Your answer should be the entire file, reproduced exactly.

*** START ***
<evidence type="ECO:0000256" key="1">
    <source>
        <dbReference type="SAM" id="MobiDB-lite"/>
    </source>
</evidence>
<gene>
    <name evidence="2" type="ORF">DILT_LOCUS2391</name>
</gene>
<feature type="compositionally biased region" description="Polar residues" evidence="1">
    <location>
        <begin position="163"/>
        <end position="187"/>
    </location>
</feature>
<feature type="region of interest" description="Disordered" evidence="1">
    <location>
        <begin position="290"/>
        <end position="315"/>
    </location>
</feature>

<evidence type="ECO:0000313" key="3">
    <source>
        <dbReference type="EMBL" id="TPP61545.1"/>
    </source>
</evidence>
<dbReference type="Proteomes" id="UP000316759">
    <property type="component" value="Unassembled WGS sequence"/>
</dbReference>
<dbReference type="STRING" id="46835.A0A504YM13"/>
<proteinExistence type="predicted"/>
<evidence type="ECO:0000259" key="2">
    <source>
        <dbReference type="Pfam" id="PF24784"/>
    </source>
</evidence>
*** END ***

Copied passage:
<evidence type="ECO:0000256" key="1">
    <source>
        <dbReference type="SAM" id="MobiDB-lite"/>
    </source>
</evidence>
<gene>
    <name evidence="2" type="ORF">DILT_LOCUS2391</name>
</gene>
<feature type="compositionally biased region" description="Polar residues" evidence="1">
    <location>
        <begin position="163"/>
        <end position="187"/>
    </location>
</feature>
<feature type="region of interest" description="Disordered" evidence="1">
    <location>
        <begin position="290"/>
        <end position="315"/>
    </location>
</feature>

<evidence type="ECO:0000313" key="3">
    <source>
        <dbReference type="EMBL" id="TPP61545.1"/>
    </source>
</evidence>
<dbReference type="Proteomes" id="UP000316759">
    <property type="component" value="Unassembled WGS sequence"/>
</dbReference>
<dbReference type="STRING" id="46835.A0A504YM13"/>
<proteinExistence type="predicted"/>
<evidence type="ECO:0000259" key="2">
    <source>
        <dbReference type="Pfam" id="PF24784"/>
    </source>
</evidence>